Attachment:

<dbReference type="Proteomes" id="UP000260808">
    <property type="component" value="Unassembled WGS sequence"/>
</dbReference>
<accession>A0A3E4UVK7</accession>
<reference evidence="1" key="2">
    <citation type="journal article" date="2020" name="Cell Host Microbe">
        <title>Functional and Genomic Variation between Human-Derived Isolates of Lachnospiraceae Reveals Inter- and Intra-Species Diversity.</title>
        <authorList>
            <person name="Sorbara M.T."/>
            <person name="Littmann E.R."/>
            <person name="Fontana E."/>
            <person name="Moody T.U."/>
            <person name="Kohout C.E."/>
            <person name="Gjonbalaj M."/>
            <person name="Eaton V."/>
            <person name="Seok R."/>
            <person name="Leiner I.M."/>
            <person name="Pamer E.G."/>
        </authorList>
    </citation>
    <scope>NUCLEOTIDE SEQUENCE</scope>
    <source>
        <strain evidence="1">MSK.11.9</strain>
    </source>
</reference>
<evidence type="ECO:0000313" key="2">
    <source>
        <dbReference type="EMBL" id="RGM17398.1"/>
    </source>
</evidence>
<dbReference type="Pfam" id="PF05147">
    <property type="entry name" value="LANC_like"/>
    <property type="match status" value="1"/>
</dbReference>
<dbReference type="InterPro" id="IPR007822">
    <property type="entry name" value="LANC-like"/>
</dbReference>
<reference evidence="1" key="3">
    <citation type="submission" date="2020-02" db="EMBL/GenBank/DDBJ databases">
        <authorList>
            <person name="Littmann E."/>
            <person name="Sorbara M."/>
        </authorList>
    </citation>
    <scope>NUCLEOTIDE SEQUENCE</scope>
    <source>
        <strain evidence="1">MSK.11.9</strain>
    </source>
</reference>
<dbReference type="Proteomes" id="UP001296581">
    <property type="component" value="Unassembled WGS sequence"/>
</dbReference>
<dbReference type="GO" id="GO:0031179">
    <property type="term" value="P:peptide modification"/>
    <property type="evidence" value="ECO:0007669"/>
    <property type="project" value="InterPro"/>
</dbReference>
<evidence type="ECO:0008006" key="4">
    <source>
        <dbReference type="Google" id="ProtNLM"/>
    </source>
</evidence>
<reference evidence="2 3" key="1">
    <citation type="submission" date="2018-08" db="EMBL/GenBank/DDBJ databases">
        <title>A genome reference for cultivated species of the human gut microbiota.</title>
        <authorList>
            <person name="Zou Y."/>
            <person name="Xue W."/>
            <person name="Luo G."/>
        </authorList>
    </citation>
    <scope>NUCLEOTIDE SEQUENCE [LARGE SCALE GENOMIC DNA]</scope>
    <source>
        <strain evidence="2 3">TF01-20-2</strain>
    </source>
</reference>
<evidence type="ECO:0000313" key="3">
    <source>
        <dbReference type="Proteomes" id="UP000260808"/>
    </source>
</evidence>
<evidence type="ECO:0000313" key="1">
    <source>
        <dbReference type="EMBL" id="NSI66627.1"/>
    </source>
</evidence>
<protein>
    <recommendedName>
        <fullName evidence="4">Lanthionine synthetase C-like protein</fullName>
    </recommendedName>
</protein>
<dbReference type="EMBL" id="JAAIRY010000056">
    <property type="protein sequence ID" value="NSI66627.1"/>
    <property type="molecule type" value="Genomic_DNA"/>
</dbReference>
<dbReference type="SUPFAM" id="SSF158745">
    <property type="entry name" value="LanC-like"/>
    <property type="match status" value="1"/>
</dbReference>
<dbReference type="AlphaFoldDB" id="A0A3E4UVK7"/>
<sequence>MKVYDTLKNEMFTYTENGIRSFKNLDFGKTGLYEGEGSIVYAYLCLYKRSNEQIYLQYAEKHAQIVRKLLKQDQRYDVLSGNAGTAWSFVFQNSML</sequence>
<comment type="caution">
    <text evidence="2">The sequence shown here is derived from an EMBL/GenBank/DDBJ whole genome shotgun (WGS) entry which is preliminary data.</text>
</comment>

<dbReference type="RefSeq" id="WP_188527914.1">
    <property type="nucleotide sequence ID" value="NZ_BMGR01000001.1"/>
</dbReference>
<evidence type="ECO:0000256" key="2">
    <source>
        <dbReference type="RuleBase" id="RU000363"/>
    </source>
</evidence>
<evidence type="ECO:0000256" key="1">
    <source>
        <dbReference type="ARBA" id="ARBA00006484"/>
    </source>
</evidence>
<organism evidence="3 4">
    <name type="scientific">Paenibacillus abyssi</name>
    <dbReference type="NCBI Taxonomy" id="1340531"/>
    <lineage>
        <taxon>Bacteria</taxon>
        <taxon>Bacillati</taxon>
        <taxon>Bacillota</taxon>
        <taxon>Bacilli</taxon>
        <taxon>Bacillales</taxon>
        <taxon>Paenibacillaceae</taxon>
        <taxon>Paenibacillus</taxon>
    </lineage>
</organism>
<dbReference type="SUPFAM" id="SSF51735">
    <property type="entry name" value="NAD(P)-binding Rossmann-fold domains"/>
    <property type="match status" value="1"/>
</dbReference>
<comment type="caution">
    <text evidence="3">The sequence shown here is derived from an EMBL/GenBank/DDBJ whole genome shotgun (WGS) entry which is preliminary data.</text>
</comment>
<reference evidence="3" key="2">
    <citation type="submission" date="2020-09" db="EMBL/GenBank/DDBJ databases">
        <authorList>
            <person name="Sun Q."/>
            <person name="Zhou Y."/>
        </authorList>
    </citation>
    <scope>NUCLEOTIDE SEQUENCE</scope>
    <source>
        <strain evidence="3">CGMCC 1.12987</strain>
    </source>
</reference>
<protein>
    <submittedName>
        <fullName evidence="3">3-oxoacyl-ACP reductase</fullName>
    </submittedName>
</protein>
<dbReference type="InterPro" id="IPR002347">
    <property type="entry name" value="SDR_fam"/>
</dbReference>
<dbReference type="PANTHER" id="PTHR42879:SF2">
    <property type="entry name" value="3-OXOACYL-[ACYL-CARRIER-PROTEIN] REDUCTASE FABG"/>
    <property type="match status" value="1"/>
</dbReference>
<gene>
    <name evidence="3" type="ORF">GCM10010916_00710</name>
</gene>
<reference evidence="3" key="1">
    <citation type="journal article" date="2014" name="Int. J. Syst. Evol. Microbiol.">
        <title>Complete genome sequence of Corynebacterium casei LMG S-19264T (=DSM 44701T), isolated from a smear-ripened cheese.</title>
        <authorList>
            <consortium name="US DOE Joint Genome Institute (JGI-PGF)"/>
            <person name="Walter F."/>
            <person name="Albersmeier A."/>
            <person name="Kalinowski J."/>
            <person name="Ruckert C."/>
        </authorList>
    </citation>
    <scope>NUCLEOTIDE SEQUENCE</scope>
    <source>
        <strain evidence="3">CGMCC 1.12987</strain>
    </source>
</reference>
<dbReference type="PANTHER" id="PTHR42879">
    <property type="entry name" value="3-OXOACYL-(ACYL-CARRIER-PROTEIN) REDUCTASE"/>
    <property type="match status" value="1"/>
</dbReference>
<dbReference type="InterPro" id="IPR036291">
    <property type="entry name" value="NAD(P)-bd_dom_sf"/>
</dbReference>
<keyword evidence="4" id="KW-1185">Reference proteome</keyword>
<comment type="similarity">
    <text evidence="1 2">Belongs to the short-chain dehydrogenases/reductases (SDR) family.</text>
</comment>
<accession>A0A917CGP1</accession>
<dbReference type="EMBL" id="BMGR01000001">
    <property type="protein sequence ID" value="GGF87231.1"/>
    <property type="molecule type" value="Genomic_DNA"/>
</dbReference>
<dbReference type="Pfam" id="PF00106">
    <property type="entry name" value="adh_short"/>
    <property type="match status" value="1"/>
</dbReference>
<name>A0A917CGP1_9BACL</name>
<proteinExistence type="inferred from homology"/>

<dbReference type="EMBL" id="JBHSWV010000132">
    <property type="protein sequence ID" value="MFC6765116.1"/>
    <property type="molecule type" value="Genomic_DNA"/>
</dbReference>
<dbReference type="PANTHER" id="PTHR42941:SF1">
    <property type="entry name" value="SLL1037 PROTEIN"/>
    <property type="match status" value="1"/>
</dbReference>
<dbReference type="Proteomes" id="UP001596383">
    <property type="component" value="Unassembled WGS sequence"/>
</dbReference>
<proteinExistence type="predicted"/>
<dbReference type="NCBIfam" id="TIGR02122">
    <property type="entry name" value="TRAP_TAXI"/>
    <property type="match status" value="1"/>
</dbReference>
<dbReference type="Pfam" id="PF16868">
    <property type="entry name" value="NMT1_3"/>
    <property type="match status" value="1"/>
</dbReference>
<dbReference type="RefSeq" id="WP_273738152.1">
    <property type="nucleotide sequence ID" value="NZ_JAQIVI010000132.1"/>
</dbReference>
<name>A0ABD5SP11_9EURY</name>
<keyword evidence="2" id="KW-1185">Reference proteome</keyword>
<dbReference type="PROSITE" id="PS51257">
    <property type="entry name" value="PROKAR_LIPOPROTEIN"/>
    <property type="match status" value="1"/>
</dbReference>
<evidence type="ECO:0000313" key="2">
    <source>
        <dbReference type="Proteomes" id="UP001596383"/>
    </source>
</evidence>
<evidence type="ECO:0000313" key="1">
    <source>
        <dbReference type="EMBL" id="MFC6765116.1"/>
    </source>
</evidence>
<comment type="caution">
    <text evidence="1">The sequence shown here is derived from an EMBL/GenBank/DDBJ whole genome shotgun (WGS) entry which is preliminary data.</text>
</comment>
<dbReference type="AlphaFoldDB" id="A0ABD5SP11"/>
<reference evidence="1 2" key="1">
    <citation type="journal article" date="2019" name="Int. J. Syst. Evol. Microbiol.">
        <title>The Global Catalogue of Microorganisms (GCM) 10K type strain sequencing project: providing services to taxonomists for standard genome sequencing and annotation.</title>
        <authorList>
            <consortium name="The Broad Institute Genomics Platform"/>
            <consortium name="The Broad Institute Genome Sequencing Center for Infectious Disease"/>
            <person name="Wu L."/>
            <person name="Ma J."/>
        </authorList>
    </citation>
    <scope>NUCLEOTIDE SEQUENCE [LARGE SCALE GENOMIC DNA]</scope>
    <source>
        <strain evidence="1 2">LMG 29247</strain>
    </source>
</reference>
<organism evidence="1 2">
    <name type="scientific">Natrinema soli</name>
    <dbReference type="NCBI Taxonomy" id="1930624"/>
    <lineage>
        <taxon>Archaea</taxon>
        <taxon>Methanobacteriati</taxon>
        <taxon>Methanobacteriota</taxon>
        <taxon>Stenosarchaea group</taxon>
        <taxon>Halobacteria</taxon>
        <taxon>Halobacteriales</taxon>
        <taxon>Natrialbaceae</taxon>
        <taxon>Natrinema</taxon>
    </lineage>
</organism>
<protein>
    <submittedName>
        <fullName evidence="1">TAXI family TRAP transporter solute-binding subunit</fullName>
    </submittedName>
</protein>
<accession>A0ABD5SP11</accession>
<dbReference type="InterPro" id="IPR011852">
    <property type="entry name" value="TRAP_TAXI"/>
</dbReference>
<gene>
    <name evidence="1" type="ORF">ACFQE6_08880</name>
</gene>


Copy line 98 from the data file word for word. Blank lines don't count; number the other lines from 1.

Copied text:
    <property type="match status" value="1"/>